In some cases, it may turn out that the seller is making money in a way that doesn’t really hurt them. For example, a warehouse store that offers free samples of their products in the store hopes that you are inspired to buy them, but they can’t really force you to do so. Likewise, a free ad-supported media streaming subscription is no problem if certain advertisements don’t bother you with your TV shows. But you can’t be sure that a gift is truly free unless you take the time to check it out from all angles.

Here are some specific precautions to take whenever someone gives you something for free:

  • Read the fine print. Before signing up for an offer, make sure you know exactly what you are agreeing to. Specifically, check if you accept a type of service or regular delivery of a product. If so, make sure you know how to unsubscribe before you get charged. If you are not sure if you can cancel later, please do not register.
  • Do the math. Calculate the actual cost of the “free” item. If this is a gift with purchase, look at the cost of the item you must purchase to get the gift, and if it’s a mail order offer, look at the shipping costs. Add up the total amount, then ask yourself if you would be willing to buy the item at that price. By substituting the word “free” for the actual price, you can rationally consider the offer.
  • Watch out for extras. If you are signing up for an online giveaway, keep your eyes peeled during the checkout process. Some websites require you to browse additional offer pages before confirming your order for the free item. In some cases, the “yes” box for these offers is checked by default, so if you just clicked without looking, you will be signing up for dozens of additional products or services. Read all the pages carefully and uncheck the boxes so you don’t end up with the extras you don’t want.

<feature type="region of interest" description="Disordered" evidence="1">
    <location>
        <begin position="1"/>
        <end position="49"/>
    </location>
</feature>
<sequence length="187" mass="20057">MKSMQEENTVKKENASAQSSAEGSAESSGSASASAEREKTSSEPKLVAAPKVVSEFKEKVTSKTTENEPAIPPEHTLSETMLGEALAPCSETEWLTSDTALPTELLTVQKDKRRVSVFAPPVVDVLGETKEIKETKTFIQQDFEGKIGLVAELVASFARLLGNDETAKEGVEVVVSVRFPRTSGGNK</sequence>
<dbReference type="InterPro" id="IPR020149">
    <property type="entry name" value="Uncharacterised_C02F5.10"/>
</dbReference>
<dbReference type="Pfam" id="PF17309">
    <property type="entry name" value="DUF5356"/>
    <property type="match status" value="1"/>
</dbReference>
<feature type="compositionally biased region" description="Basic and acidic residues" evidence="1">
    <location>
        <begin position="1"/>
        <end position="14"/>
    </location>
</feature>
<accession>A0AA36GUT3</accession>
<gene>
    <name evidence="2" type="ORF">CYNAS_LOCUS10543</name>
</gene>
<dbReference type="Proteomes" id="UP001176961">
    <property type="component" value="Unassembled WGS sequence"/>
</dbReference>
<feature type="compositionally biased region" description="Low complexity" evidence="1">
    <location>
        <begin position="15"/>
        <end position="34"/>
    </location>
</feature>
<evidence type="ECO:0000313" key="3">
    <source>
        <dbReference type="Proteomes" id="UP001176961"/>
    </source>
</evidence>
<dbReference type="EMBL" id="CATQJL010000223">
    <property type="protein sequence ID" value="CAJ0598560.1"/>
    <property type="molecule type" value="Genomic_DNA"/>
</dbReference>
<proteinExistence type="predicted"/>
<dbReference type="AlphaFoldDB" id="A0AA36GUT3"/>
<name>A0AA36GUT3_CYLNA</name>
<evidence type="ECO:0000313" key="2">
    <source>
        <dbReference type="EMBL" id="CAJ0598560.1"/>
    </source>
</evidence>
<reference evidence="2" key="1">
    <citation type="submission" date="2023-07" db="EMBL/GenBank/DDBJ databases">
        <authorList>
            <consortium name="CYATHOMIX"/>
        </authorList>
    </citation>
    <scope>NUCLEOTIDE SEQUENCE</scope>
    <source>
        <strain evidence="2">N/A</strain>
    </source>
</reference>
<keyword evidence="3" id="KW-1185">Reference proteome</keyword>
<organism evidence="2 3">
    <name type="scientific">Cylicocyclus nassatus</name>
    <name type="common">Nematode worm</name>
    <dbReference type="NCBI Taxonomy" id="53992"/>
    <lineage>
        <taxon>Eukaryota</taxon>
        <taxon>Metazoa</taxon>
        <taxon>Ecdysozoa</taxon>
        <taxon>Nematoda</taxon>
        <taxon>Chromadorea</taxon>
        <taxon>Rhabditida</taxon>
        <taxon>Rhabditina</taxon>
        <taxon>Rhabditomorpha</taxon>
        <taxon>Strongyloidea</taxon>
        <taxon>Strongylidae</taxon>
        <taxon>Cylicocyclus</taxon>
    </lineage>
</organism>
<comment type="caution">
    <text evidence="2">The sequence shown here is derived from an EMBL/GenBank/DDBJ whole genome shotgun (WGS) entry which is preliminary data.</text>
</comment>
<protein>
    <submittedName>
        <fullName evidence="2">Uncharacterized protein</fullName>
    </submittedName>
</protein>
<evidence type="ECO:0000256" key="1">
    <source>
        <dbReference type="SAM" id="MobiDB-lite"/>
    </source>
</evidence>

• Protect your personal information. Sometimes when you sign up for a free trial or other giveaway, you need to provide your personal information, such as your mailing address, email, or phone number. Before submitting any information, make sure you know how the company intends to use it. In some cases, accepting the offer automatically registers you to receive catalogs, promotional emails, or telemarketing calls, perhaps from a single company, or perhaps all of their partners as well. So if you don’t want to deal with a flood of messages, don’t give out your personal information unless you are sure it won’t be used to send spam.
  • Use cards with care. Other free trial and mail order offers require that you provide a credit or debit card number that the business can use for billing. Once the business has your card number, you can continue billing month after month, and canceling isn’t always easy. One way to protect yourself is to use a prepaid card with limited funds, so even if the company continues to charge you, you can only charge a limited amount. Or, if you have a credit card that allows you to generate a unique “virtual account number”, you can enter that number instead, and the company won’t be able to charge you at all.

Last word

As Dan Ariely’s research research, the mere act of seeing the word “free” to trick people into making irrational decisions that should pass their best interests. The key to avoiding so-called free offer units is to focus on the real cost – whether it’s shipping charges for a sample, spam in your inbox, or advertisements on your web browser. If you consider that you have reels, you will enter a decision plus a set.

What are some examples of free things that have a hidden cost?